A week before the Grand Finale on June the 9th, candidates held their pitches in Matrix hoping to convince the jury and visitors online that theirs was the best innovative idea. Just one person per team, no contact in between, and a technical camera team were present. Candidates and spectators watched those presentations from home on a screen Tuesday afternoon, instead of in the Blauwe Zaal of the Auditorium. The organizers tried to make the event as enjoyable as they could by sending people who registered in advance some microwave popcorn.
What hasn’t changed, is that twenty candidates take part in the contest in three different categories: ideation, prototyping and student teams. During the finale, two teams per category need to answer the jury’s questions. This takes place online now by one or two people, who can’t rely on the help or encouragement of their teammates.
The ideas of this year’s finalists range from a platform for educational reform (ELECTUDE) and the improvement of construction projects (GAP), to fighting food waste (Union AI) and replacing microplastics in scrubs with coffee grounds (VeVi). Both ELECTUDE and Charge BnB (which wants to connect electric vehicles and private charging stations) got to answer the jury’s questions. ELECTUDE won this category.
Students who are further along with their initiative can already present a prototype: a printed bar that uses insects as an alternative protein source (Printec Bites), or rechargeable bicycle lights (KEBL). Printec Bites went head to head in front of the jury with GOAL 3, which developed a medical technical solution to help decrease infant mortality in third world countries. The way in which Jelle Schuitemaker and Bart Bierling hope to enable clinicians to make an early diagnosis eventually won GOAL 3 first prize in the prototyping category.
Teams that have been working together for some time already compete in their own category. This year’s initiatives include a platform for student housing accommodation for internationals (A place for now) and a biosensor for patients with epilepsy (T.E.S.T.). Both teams weren’t invited to clarify their plans. That honor fell to Syfly and FruitPunch AI. When pitcher Buster Franken heard that FruinPunch AI was declared the winner, he had good news for Syfly: “We’re already collaborating with Syfly on AI for Wildlife in an AI for Good Challenge. We’re developing an autonomous fixed-wing drone for locating poachers in national parks in Africa. I think that it would be a great idea to make both teams winners by spending the prize money (5000 euros) on our joint project.”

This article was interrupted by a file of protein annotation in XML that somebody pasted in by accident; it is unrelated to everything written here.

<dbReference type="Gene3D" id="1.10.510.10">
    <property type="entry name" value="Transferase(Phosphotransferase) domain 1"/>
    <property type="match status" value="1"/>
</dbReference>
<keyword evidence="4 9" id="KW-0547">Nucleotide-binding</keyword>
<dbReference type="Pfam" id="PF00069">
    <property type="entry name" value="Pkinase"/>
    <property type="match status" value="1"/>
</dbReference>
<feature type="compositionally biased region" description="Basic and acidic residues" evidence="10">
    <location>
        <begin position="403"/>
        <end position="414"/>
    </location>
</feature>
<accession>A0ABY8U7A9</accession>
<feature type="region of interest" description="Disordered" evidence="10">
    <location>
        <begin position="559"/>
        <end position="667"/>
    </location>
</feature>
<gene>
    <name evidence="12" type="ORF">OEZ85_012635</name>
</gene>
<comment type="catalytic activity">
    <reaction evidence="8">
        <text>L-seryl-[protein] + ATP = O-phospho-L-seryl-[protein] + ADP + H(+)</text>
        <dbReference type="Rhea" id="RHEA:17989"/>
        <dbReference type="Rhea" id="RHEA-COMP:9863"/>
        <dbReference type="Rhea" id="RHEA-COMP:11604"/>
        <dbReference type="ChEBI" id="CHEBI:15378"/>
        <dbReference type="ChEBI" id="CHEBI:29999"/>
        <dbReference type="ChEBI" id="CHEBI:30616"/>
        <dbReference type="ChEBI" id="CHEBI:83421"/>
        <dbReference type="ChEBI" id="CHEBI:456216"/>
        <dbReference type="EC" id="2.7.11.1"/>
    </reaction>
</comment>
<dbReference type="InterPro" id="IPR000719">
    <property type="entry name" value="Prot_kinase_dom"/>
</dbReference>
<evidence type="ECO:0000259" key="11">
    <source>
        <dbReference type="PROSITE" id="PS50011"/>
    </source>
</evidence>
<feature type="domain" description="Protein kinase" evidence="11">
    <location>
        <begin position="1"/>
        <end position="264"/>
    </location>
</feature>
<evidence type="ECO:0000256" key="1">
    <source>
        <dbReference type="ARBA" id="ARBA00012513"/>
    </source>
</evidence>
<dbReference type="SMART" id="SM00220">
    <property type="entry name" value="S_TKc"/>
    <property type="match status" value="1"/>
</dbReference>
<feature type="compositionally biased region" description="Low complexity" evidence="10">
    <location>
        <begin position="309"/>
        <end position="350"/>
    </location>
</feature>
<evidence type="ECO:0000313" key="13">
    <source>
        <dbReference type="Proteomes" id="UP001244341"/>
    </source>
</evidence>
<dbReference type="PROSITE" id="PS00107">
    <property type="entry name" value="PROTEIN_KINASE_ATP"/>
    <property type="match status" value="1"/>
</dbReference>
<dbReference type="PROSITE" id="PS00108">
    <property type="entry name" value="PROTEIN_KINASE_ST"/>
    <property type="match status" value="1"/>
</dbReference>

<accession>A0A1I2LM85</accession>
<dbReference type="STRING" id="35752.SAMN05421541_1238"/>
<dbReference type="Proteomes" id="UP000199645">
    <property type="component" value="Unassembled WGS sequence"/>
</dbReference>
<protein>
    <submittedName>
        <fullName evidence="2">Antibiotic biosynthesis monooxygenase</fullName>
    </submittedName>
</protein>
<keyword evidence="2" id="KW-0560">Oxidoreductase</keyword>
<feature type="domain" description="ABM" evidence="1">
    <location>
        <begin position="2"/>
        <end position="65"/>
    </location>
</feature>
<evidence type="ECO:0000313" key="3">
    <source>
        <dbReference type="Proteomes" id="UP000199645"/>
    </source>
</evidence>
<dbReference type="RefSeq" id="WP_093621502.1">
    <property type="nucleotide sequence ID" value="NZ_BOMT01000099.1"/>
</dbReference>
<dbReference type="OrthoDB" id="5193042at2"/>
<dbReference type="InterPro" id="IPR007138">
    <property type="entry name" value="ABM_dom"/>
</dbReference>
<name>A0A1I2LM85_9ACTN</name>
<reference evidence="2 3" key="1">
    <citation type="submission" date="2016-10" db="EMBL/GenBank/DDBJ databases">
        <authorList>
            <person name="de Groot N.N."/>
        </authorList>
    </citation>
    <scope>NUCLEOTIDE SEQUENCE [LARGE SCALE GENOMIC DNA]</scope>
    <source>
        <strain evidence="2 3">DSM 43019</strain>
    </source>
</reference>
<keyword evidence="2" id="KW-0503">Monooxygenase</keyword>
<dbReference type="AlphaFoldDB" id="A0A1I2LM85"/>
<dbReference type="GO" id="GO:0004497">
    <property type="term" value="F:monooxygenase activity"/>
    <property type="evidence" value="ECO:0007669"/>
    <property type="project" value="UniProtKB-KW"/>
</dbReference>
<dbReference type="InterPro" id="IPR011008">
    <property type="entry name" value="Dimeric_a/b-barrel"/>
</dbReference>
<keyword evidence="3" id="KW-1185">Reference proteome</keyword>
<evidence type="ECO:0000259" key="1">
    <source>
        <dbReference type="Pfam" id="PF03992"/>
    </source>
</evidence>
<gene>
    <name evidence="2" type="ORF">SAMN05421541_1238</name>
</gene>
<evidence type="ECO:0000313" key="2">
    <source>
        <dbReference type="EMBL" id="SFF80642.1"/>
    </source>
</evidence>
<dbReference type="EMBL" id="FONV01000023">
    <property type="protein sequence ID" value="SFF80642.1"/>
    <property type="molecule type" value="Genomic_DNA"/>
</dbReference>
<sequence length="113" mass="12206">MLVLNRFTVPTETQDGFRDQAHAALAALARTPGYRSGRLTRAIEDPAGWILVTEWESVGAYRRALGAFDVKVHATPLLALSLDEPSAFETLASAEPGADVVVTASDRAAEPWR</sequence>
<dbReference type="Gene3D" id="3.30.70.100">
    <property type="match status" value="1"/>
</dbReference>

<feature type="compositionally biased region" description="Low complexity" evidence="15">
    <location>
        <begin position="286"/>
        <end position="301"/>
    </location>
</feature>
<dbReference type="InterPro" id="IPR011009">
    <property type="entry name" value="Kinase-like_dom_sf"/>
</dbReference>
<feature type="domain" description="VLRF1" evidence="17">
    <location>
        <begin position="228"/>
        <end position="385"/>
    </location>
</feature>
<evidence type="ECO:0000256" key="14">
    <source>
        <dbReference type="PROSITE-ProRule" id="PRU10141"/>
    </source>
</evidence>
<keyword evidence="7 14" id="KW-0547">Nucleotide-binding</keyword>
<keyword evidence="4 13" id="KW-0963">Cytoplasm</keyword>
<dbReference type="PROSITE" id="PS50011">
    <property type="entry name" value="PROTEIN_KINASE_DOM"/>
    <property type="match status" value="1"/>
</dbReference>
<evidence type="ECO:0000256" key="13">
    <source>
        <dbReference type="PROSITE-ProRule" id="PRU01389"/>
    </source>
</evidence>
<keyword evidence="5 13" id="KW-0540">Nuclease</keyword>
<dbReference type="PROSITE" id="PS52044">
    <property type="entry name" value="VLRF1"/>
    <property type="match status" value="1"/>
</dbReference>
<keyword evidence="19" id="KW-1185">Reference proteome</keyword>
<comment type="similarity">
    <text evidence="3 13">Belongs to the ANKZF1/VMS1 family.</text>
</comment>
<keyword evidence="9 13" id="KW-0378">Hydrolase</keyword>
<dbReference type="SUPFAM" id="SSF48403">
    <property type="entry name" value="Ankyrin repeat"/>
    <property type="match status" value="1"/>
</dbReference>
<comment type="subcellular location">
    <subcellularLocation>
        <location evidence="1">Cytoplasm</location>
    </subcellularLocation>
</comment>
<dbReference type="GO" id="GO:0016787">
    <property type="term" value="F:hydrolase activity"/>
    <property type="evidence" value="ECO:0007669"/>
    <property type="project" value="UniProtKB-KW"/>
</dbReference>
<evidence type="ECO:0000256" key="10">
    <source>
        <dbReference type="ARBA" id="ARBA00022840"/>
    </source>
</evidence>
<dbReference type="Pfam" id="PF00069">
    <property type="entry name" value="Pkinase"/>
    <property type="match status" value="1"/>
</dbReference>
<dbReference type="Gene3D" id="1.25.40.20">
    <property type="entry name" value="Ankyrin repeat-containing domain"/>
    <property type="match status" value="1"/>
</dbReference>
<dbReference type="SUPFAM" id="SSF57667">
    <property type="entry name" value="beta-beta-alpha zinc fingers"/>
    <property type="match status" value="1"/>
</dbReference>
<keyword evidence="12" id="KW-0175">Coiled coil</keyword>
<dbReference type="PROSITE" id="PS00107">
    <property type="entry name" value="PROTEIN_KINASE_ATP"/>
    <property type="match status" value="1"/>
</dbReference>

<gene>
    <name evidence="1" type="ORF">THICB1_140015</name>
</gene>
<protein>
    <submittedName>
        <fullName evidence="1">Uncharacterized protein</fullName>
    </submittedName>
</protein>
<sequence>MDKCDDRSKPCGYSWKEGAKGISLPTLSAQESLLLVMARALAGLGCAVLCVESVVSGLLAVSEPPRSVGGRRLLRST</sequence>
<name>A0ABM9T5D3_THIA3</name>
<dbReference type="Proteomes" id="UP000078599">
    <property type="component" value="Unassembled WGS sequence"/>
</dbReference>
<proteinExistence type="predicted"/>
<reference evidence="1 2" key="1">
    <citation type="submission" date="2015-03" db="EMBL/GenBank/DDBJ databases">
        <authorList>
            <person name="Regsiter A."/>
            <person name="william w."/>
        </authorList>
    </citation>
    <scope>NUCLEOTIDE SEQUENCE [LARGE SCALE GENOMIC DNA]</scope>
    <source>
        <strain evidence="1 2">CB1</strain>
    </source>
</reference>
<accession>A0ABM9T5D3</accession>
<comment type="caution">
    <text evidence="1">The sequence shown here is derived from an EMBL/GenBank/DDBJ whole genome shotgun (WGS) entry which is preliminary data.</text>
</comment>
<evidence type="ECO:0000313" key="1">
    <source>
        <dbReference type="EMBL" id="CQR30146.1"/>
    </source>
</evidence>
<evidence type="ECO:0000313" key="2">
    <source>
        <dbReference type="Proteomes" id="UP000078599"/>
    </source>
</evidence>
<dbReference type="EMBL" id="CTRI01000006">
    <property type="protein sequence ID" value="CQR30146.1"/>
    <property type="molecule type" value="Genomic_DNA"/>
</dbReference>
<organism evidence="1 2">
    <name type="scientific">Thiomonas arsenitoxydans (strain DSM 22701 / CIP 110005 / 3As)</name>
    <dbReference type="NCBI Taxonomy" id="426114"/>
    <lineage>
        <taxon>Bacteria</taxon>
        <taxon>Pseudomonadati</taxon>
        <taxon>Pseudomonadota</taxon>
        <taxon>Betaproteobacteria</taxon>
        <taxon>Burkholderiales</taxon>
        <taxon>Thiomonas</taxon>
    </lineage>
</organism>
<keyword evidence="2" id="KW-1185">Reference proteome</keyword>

Watching your own pitch
The three students of Union AI also made it comfortable for themselves on Tuesday. They followed the finale from the student house of team member Stef Creemers together. “We’re not nervous anymore, but the excitement is comparable to a soccer match,” said Romek Vinke before the finale started. They want to offer a solution to the problem of food waste. Their idea is to use artificial intelligence to minimize the time products spend in the supply chain, so that less food will be thrown away. “The TU/e Contest came at just the right time for us,” Romek says. “We were already busy applying the knowledge we gained during our bachelor Industrial Engineering and Management Sciences to a social cause. We see that a significant amount of food is discarded by end users because the expiration date has passed. Our idea is to increase the ‘shelf life,’ as we call it, by enhancing cooperation between various parties in the supply chain.”
“As a result of our participation in the TU/e Contest, we came into contact with food manufacturers, distributers and supermarket chains,” Romek continues. “Milk, custard and curd products spend a greater part of their shelf life stored in warehouses and trucks than in supermarkets, and that is why we focus on dairy.” For Union AI, taking part is more important than winning. “But the fact that we made it to the finale confirms our idea. We’ve made considerable progress, even though we didn’t win. So, we will continue with our initiative, and we already have some appointments with entrepreneurs scheduled for next week.”
In the run-up to the finale, 150 coaching sessions between participating companies and students took place, as well as 120 speed dates. The organization has become a bit wiser, because, as the participants say: “you learn by doing.” Online voting by the public ran less smoothly than expected, which is why it was deferred. People can cast their vote via the website until 18:00 hrs. today. TU/e innovation Space will announce the winner of the audience prize on Thursday.
Update June 11: The winner of the Audience Award, worth €1.500,-, is A Place for Now! The team was able to convince the audience with their pitch and innovation and received more than 24% of all the votes. The teams' dream is to reduce the housing crisis for incoming students by creating an online platform, that connects students with locals who can provide temporary and affordable housing solutions.